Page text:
HISL 2911  Special topics  (1-3)  

Courses offered by visiting professors or permanent faculty. For description, consult the department. Notes: For special offering, see the Schedule of Classes. Course may be repeated unlimited times for credit.

Course Limit: 99

HISL 2912  Special Topics  (1-3)  

Courses offered by visiting professors or permanent faculty. For description, consult the department. Notes: For special offering, see the Schedule of Classes. Course may be repeated unlimited times for credit.

Course Limit: 99

HISL 2913  Special Topics  (1-3)  

Courses offered by visiting professors or permanent faculty. For description, consult the department. Notes: For special offering, see the Schedule of Classes. Course may be repeated unlimited times for credit.

Course Limit: 99

HISL 2914  Special Topics  (1-3)  

Courses offered by visiting professors or permanent faculty. For description, consult the department. Notes: For special offering, see the Schedule of Classes. Course may be repeated unlimited times for credit.

Course Limit: 99

HISL 3000  Historical Methods  (1)  

Historical Methods Lab. For description, consult the department.

HISL 3100  Explorers, Liars and Travelers  (3)  

This course focuses on teaching historical methods-the tools we use, as historians, to interpret and represent the past. Travelers provide an excellent and accessible body of historical sources across a wide range of time and places. But traveling is also a great metaphor for being a historian: like travelers, we lack perfect knowledge, we have questionable cultural understanding, and we try to make sense of the world we live in. This course has a required co-requisite Methods Lab.

HISL 3200  History of Voodoo  (3)  

Using works of anthropology, folklore, history, and literature, this course examines the history of voodoo in both New Orleans and Haiti, as well as the history of similar religions such as Brazilian candomble, Cuban santeria and Trinidadian orisha worship. Students will explore the development of these religious systems from slavery to the present day.

HISL 3361  Slave Rebellions  (3)  

The white supremacist who attacked Emmanuel AME church in Charleston studied slave rebellions. Why? How important were slave uprisings in the history of slavery? What do we really know about them? What should we know?

HISL 3390  The Cuban Revolution  (3)  

This course explores the histories, myths, and memories of the Cuban Revolution of 1959, from Fidel Castro to the Miami expatriate communities.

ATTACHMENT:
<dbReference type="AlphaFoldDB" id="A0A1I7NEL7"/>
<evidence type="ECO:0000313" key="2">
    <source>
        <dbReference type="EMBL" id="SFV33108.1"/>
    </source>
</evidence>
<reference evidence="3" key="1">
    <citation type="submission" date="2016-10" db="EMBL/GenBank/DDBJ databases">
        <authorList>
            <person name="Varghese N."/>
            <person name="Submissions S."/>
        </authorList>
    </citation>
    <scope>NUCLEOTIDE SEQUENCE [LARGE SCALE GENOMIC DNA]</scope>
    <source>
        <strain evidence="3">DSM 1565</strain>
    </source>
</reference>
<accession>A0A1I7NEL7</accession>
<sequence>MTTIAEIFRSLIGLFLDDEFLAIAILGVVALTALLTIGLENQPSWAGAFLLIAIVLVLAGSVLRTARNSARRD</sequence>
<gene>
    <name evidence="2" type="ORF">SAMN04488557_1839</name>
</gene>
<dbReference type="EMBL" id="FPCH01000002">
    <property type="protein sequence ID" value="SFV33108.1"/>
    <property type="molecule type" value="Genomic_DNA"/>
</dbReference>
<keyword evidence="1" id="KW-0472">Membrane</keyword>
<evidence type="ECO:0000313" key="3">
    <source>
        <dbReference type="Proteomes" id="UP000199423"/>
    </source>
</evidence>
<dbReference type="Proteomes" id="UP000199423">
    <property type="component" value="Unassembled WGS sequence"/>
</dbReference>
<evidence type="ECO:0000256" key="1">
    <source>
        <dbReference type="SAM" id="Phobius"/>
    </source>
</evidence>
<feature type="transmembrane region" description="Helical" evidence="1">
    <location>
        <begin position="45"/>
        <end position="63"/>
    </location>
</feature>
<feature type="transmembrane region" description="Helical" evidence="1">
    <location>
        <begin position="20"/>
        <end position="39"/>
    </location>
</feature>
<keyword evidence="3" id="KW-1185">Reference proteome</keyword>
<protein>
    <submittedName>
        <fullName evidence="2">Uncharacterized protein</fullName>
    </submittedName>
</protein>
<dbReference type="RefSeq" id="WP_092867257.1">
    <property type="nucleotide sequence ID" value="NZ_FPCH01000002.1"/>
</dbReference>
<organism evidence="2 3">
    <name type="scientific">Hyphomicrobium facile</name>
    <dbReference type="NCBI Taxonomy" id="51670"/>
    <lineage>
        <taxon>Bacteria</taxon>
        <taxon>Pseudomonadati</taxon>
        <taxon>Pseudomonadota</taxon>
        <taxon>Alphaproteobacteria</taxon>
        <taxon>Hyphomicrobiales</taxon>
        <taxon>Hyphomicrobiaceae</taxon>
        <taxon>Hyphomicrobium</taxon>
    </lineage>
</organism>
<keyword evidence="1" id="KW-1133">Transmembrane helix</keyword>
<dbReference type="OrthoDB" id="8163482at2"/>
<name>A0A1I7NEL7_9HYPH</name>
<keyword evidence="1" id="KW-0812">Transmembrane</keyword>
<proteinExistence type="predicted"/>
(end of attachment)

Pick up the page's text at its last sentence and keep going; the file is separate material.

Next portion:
HISL 3710  Colonial Latin America  (3)  

Readings and research on topics in the Hispanic period aimed at developing an understanding of Latin American society and institutions as they developed from the 16th to the 19th century.

HISL 3720  Mod Lat Amer. & Carib.  (3)  

Selected topics in Latin American and Caribbean history from 1800 to the present. Religion in Latin America; Dictators; Evita. Course may be repeated up to unlimited credit hours.


Maximum Hours: 99

HISL 3721  Mod Lat Amer. & Carib.  (3)  

Selected topics in Latin American and Caribbean history from 1800 to the present. Religion in Latin America; Dictators; Evita.

HISL 3750  Caribbean Slavery  (3)  

HISL 3800  Caribbean Revolutions  (3)  

Weekly readings and discussions of popular revolutions in the Caribbean region. Some attention is paid to the revolutionary tradition in Middle America before concentrating on the 20th-century revolutions there. In a search for common factors, attention is devoted not only to countries where significant revolutions have occurred already, such as Guatemala, Cuba, and Nicaragua, but also to others where revolutionary potential exists.

HISL 3910  Special Topics  (1-4)  

Courses offered by visiting professors or permanent faculty. For description, consult the department. Course may be repeated up to unlimited credit hours.


Maximum Hours: 99

HISL 3911  Special Topics  (1-4)  

Courses offered by visiting professors or permanent faculty. For description, consult the department. Notes: For special offering, see the Schedule of Classes. Course may be repeated unlimited times for credit.

Course Limit: 99

HISL 3912  Special Topics  (1-3)  

Courses offered by visiting professors or permanent faculty. For description, consult the department. Notes: For special offering, see the Schedule of Classes. Course may be repeated unlimited times for credit.

Course Limit: 99

HISL 3914  Special Topics  (1-3)  

Courses offered by visiting professors or permanent faculty. For description, consult the department. Notes: For special offering, see the Schedule of Classes. Course may be repeated unlimited times for credit.

Course Limit: 99

HISL 3950  Spec offering: Lat Amer  (3)  

For specific offering, see the Schedule of Classes. For description, consult department. Course may be repeated up to unlimited credit hours.


Maximum Hours: 99

HISL 4630  Sex/Gender Colonial Latin Amer  (3)  

This course examines conquest and colonialism through the lens of gender and sexuality. It looks at the relationships that emerged among indigenous, African, and mestizo populations and how systems of beliefs about sex, gender, and sexuality facilitated the practice of empire.  

HISL 4740  Caribbean Cultural History  (3-4)  

This course explores the development of distinctive cultural forms and patterns in the Caribbean basin from the arrival of Europeans at the end of the 15th century up to the present day. Emphasis will be placed on understanding the diverse origins and particular social contexts from which different aspects of Caribbean culture have developed.